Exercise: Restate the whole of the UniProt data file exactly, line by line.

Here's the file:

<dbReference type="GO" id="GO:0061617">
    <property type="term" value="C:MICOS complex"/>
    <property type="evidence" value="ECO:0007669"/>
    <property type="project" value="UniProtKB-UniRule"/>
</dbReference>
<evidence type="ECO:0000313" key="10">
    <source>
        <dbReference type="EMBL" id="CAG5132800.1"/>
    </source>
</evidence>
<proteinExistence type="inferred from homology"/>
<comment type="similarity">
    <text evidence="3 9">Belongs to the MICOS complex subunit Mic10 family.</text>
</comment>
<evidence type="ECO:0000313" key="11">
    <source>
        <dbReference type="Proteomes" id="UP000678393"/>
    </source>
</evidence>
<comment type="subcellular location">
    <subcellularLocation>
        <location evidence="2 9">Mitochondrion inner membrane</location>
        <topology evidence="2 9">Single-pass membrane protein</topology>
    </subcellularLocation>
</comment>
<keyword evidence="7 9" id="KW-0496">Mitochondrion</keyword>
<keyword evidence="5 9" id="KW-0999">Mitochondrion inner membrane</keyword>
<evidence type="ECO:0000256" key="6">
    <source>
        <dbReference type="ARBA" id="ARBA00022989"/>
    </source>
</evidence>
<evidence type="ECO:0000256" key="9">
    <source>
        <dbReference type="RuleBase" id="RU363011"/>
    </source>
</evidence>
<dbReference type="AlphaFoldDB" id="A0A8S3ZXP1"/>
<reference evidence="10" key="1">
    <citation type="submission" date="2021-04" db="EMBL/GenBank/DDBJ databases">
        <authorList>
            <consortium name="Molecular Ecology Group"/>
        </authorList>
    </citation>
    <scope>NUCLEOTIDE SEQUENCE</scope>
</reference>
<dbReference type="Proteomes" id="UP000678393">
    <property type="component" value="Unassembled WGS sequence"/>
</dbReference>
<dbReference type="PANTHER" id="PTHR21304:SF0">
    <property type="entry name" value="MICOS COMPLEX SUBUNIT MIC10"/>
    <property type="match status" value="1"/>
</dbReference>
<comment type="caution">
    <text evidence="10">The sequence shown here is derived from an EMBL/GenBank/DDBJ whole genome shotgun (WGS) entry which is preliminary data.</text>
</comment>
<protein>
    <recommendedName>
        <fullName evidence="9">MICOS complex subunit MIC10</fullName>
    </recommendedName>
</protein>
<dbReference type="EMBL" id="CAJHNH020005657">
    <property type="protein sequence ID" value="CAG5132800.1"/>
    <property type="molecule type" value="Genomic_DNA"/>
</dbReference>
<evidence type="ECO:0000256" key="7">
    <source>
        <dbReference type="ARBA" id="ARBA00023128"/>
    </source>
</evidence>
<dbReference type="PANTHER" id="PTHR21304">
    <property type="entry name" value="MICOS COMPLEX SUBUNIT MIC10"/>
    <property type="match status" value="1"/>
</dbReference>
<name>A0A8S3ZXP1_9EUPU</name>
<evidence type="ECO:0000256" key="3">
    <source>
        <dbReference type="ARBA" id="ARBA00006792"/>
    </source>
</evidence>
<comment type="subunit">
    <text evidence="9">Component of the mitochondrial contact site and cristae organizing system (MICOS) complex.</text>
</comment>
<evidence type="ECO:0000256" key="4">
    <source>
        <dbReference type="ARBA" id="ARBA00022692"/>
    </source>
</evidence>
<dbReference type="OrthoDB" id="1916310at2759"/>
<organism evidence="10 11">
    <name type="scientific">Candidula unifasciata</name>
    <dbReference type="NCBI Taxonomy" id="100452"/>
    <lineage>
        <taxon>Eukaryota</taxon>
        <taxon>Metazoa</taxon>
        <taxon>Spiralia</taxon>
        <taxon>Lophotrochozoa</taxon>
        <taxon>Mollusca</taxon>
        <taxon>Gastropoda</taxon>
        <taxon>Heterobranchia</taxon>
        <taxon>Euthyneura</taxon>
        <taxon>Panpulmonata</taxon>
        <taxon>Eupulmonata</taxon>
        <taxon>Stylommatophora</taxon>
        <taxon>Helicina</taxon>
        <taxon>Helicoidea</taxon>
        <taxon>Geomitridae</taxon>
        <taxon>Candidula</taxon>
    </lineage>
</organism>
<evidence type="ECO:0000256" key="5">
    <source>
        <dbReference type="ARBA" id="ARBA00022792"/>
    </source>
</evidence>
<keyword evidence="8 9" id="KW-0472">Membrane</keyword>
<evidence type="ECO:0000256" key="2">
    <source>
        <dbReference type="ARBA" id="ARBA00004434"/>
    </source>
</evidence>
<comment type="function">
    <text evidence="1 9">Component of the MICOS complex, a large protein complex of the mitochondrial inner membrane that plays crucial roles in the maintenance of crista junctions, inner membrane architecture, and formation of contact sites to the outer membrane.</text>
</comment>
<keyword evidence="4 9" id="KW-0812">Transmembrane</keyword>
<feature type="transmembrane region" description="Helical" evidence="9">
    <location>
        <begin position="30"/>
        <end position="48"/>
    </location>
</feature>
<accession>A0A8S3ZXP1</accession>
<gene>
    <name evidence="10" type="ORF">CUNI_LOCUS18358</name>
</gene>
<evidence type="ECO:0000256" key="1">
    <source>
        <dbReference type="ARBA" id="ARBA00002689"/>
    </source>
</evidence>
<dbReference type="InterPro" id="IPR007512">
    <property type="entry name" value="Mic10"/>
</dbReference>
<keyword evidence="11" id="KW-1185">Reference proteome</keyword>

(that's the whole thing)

<dbReference type="GO" id="GO:0061617">
    <property type="term" value="C:MICOS complex"/>
    <property type="evidence" value="ECO:0007669"/>
    <property type="project" value="UniProtKB-UniRule"/>
</dbReference>
<evidence type="ECO:0000313" key="10">
    <source>
        <dbReference type="EMBL" id="CAG5132800.1"/>
    </source>
</evidence>
<proteinExistence type="inferred from homology"/>
<comment type="similarity">
    <text evidence="3 9">Belongs to the MICOS complex subunit Mic10 family.</text>
</comment>
<evidence type="ECO:0000313" key="11">
    <source>
        <dbReference type="Proteomes" id="UP000678393"/>
    </source>
</evidence>
<comment type="subcellular location">
    <subcellularLocation>
        <location evidence="2 9">Mitochondrion inner membrane</location>
        <topology evidence="2 9">Single-pass membrane protein</topology>
    </subcellularLocation>
</comment>
<keyword evidence="7 9" id="KW-0496">Mitochondrion</keyword>
<keyword evidence="5 9" id="KW-0999">Mitochondrion inner membrane</keyword>
<evidence type="ECO:0000256" key="6">
    <source>
        <dbReference type="ARBA" id="ARBA00022989"/>
    </source>
</evidence>
<evidence type="ECO:0000256" key="9">
    <source>
        <dbReference type="RuleBase" id="RU363011"/>
    </source>
</evidence>
<dbReference type="AlphaFoldDB" id="A0A8S3ZXP1"/>
<reference evidence="10" key="1">
    <citation type="submission" date="2021-04" db="EMBL/GenBank/DDBJ databases">
        <authorList>
            <consortium name="Molecular Ecology Group"/>
        </authorList>
    </citation>
    <scope>NUCLEOTIDE SEQUENCE</scope>
</reference>
<dbReference type="Proteomes" id="UP000678393">
    <property type="component" value="Unassembled WGS sequence"/>
</dbReference>
<dbReference type="PANTHER" id="PTHR21304:SF0">
    <property type="entry name" value="MICOS COMPLEX SUBUNIT MIC10"/>
    <property type="match status" value="1"/>
</dbReference>
<comment type="caution">
    <text evidence="10">The sequence shown here is derived from an EMBL/GenBank/DDBJ whole genome shotgun (WGS) entry which is preliminary data.</text>
</comment>
<protein>
    <recommendedName>
        <fullName evidence="9">MICOS complex subunit MIC10</fullName>
    </recommendedName>
</protein>
<dbReference type="EMBL" id="CAJHNH020005657">
    <property type="protein sequence ID" value="CAG5132800.1"/>
    <property type="molecule type" value="Genomic_DNA"/>
</dbReference>
<evidence type="ECO:0000256" key="7">
    <source>
        <dbReference type="ARBA" id="ARBA00023128"/>
    </source>
</evidence>
<dbReference type="PANTHER" id="PTHR21304">
    <property type="entry name" value="MICOS COMPLEX SUBUNIT MIC10"/>
    <property type="match status" value="1"/>
</dbReference>
<name>A0A8S3ZXP1_9EUPU</name>
<evidence type="ECO:0000256" key="3">
    <source>
        <dbReference type="ARBA" id="ARBA00006792"/>
    </source>
</evidence>
<comment type="subunit">
    <text evidence="9">Component of the mitochondrial contact site and cristae organizing system (MICOS) complex.</text>
</comment>
<evidence type="ECO:0000256" key="4">
    <source>
        <dbReference type="ARBA" id="ARBA00022692"/>
    </source>
</evidence>
<dbReference type="OrthoDB" id="1916310at2759"/>
<organism evidence="10 11">
    <name type="scientific">Candidula unifasciata</name>
    <dbReference type="NCBI Taxonomy" id="100452"/>
    <lineage>
        <taxon>Eukaryota</taxon>
        <taxon>Metazoa</taxon>
        <taxon>Spiralia</taxon>
        <taxon>Lophotrochozoa</taxon>
        <taxon>Mollusca</taxon>
        <taxon>Gastropoda</taxon>
        <taxon>Heterobranchia</taxon>
        <taxon>Euthyneura</taxon>
        <taxon>Panpulmonata</taxon>
        <taxon>Eupulmonata</taxon>
        <taxon>Stylommatophora</taxon>
        <taxon>Helicina</taxon>
        <taxon>Helicoidea</taxon>
        <taxon>Geomitridae</taxon>
        <taxon>Candidula</taxon>
    </lineage>
</organism>
<evidence type="ECO:0000256" key="5">
    <source>
        <dbReference type="ARBA" id="ARBA00022792"/>
    </source>
</evidence>
<keyword evidence="8 9" id="KW-0472">Membrane</keyword>
<evidence type="ECO:0000256" key="2">
    <source>
        <dbReference type="ARBA" id="ARBA00004434"/>
    </source>
</evidence>
<comment type="function">
    <text evidence="1 9">Component of the MICOS complex, a large protein complex of the mitochondrial inner membrane that plays crucial roles in the maintenance of crista junctions, inner membrane architecture, and formation of contact sites to the outer membrane.</text>
</comment>
<keyword evidence="4 9" id="KW-0812">Transmembrane</keyword>
<feature type="transmembrane region" description="Helical" evidence="9">
    <location>
        <begin position="30"/>
        <end position="48"/>
    </location>
</feature>
<accession>A0A8S3ZXP1</accession>
<gene>
    <name evidence="10" type="ORF">CUNI_LOCUS18358</name>
</gene>
<evidence type="ECO:0000256" key="1">
    <source>
        <dbReference type="ARBA" id="ARBA00002689"/>
    </source>
</evidence>
<dbReference type="InterPro" id="IPR007512">
    <property type="entry name" value="Mic10"/>
</dbReference>
<keyword evidence="11" id="KW-1185">Reference proteome</keyword>